Trading Posts: Meet the Outlaws

SallyB2
By SallyB2 Last edited 106 months ago
Trading Posts: Meet the Outlaws

1904.thief.jpg

Well, by outlaws, we mean those not awfully welcome in London’s shops. *Retail criminals*. Shoplifters, thieves, hustlers, beggars, general ne’er-do-wells, momes and breed-bates. A new report indicates that business crime is up, and whilst we are sure that the figures include everything from major embezzlement to illicit use of the photo-copier, what they’re really talking about here is crimes against the shopkeeper. Mostly theft. The topic has been in the news quite a lot this year: it’s the recession you see. Lack of spondulicks can make a man (or woman) desperate. The Association of Convenience Stores has asked for a bit more of a concerted effort to combat shop crime: the current system of issuing ‘Public Notice Disorder’ tickets for the thieving felons is generally perceived as an insult.. As London is the joint shoplifting capital of the country, with help from our friend the shopkeeper, we thought we’d take a closer look at the culprits. So meet:

  • The Eastern European beggar: there are a hard core of these who are professional steamers, entering a shop all together and scattering, emptying shelves into their grubby apron pockets as they go. The only real solution is to bar them (yeah, like that’ll be easy) or get to the door before they get in and lock it. Calling the police a few times does help - they really don’t like the police.
  • The Cheap Con Artist: oh dear. Who do these guys take us for? This is Mr. ‘I lost me wallet and I need £1 to get home’ sob story. 50 shops, £50 quid a day - easy money. And they’re not even technically committing a crime.
  • The Confuser: horrid spiteful lowlife, these. They’ll enter a shop, and either buy something small or ask for change. As soon as the till is open, they start quibbling over the change they’ve been given, and throw the money back at the shopkeeper, demanding a refund. Their secret weapon here is VOLUME, as when someone shouts it usually induces stress and confusion. Whilst the shopkeeper flaps, they snatch - quite often a wad of notes - and they’re gone before you can say ‘WTF?’
  • The Crack Head: dangerous. Very dangerous. A junkie in search of a fix is not something to mess with. And they’re even worse if they’ve just had their fix and are on planet ga-ga. Time for the shopkeeper to hit all his panic buttons.
  • Care-less in the Community: London has a lot of people with problems. And some of those are, well, scary. We’re not just talking about the helpless and hopeless street drinkers, but those with really aggressive psychiatric problems. Most small shopkeepers are only too happy to help those they encounter, but the line is crossed when things turn violent.
  • Kids. Shopkeepers HATE kids. Nothing personal. Even the good ones cause havoc. But when the bad (no such thing as a bad kid: really, there isn’t) naughty ones get together and enter a shop, well… ‘ And they know their rights, street urchins these days - you can't touch them or they scream blue murder. 'No more than two school children at a time’ is the only solution.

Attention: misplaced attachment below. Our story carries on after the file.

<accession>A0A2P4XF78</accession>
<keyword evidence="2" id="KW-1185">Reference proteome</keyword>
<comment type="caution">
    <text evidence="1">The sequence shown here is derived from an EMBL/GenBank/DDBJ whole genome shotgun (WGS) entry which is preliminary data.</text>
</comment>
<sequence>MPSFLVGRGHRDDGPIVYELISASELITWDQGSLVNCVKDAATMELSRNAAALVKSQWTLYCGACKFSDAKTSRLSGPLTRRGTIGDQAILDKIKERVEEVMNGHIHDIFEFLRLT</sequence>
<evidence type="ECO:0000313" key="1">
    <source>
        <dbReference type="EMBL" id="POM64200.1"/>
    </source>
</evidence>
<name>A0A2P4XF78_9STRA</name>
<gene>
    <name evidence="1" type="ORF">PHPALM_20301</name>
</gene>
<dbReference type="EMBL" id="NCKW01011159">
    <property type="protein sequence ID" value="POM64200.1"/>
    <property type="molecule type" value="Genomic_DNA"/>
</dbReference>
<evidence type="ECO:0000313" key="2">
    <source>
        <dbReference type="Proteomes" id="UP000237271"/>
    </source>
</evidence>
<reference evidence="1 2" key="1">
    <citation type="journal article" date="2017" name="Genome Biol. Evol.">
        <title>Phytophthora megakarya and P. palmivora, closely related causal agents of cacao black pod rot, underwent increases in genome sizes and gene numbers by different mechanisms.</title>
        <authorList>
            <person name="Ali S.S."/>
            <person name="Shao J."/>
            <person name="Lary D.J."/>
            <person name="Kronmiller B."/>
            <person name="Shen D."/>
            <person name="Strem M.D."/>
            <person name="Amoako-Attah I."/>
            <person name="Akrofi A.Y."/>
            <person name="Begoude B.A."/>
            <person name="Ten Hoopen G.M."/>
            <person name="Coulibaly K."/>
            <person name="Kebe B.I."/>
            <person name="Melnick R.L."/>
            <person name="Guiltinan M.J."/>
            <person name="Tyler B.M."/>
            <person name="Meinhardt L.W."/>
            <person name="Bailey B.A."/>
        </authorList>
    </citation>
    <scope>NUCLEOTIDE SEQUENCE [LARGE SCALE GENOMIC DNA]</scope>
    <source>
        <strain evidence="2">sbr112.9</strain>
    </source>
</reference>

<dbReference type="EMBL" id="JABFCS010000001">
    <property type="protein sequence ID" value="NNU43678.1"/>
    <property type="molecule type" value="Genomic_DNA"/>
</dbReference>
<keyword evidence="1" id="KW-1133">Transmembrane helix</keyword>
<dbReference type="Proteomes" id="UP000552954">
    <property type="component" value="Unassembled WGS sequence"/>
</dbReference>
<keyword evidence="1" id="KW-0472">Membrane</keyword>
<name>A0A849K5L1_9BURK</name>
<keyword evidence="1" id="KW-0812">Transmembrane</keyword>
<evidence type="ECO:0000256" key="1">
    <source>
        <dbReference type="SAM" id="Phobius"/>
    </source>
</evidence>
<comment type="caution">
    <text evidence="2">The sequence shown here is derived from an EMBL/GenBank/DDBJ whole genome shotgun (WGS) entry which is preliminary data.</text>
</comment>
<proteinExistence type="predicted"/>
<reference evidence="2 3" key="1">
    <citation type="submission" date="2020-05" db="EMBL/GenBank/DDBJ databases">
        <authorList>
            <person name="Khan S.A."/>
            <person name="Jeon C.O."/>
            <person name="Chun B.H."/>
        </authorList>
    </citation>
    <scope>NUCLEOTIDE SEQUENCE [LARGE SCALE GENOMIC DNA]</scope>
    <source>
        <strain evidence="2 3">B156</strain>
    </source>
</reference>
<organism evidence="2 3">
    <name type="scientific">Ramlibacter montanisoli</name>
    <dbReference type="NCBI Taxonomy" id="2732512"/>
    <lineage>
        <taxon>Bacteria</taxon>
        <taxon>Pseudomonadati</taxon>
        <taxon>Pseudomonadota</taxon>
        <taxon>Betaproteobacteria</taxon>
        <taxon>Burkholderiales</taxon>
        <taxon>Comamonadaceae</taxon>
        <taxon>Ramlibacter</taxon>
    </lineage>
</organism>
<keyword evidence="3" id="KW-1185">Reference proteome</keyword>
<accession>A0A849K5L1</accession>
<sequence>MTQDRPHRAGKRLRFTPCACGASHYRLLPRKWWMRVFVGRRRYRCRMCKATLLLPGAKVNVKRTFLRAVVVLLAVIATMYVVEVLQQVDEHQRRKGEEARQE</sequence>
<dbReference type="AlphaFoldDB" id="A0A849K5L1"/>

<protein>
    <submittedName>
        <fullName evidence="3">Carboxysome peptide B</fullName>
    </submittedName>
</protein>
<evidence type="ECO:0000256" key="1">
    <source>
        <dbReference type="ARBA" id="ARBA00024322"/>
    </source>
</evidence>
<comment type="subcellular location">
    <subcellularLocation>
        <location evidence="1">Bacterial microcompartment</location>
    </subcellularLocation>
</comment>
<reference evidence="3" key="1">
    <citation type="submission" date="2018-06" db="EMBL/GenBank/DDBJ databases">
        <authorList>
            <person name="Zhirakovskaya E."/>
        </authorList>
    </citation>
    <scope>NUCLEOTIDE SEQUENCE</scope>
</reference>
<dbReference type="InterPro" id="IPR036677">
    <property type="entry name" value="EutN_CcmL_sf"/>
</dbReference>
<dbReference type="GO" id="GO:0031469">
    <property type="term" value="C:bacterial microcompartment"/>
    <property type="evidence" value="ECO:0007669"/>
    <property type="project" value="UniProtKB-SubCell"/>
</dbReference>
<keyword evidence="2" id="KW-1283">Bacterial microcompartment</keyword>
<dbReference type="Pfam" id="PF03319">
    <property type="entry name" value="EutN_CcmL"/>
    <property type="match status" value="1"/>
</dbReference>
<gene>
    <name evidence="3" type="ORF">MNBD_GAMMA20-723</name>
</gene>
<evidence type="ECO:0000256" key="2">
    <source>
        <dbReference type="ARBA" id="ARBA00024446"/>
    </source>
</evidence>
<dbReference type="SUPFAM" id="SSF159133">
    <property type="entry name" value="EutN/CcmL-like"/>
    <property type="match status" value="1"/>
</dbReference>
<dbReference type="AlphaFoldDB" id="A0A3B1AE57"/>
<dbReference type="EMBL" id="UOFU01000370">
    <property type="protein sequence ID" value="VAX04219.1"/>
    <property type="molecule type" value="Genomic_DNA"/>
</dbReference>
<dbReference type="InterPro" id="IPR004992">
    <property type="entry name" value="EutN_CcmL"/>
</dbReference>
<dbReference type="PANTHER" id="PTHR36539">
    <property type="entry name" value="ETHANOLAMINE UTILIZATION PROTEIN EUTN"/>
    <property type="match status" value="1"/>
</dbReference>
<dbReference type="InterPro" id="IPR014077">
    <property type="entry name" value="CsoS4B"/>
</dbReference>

• The Clueless Shoplifter: these are the worst. Because if they’re no good at shoplifting, it means that they are probably only doing it out of utter desperation. It is impossible for a shopkeeper to call the police on a young mother who is clearly in need, or a young man who looks like he needs a square meal. What to do, what to do???
  • The Opportunist: usually women for some reason. This sort sees a shopkeeper tied up at the till or engaged in conversation, charges in to the shop, grabs stuff and exits all before you can say 'Londonist rocks'. Very small shop keepers (that is small shops, not midget keepers) have the advantage here: they greet all their customers personally, and can spot the opportunist easily, even with their back turned.
  • The Pro: well, the professional shoplifter never nicks stuff on his own patch, and rarely from small shops. We’ll leave the bigger West End stores to comment on them.
  • In London now most small shops have some sort of CCTV as a deterrent - and this really does help. Panic buttons and alarms are all good. Also, crime can to a certain extent be designed out of a shop. Many small shops occlude their windows with small ads, which is an invitation to crims - if the shopkeeper and his till are well lit and visible near the window, they are less likely to be the target of premeditated theft. Best toy to come out of the security sector in many years is the Alert Box, which many councils in London have trialed with great success. It consists of a series of alarm boxes placed in up to 20 local businesses: first sign of trouble, the shopkeeper can hit his red button and his neighbours all come running. Or alternatively simply send a warning to say that there are yobs or thieves abroad. Brill. Some traders have even set up a code to warn of traffic wardens operating in the area.

    But yeah, basically, London retailers do need more help. Of all sorts. At the moment most big stores have a blanket policy of prosecution, which doesn't work. And most small shops are forced to let thieves go with a clip round the ear: locking the door and asking a shoplifter to wait 'til the police arrive just doesn't happen. More coppers on the beat. A greater deterrent when caught. And smiles. We reckon you should make a point of smiling at your pet shopkeeper this week to cheer him up.

    Shoplifter by charbel.akhras via the Londonist flickr pool

    Last Updated 19 April 2009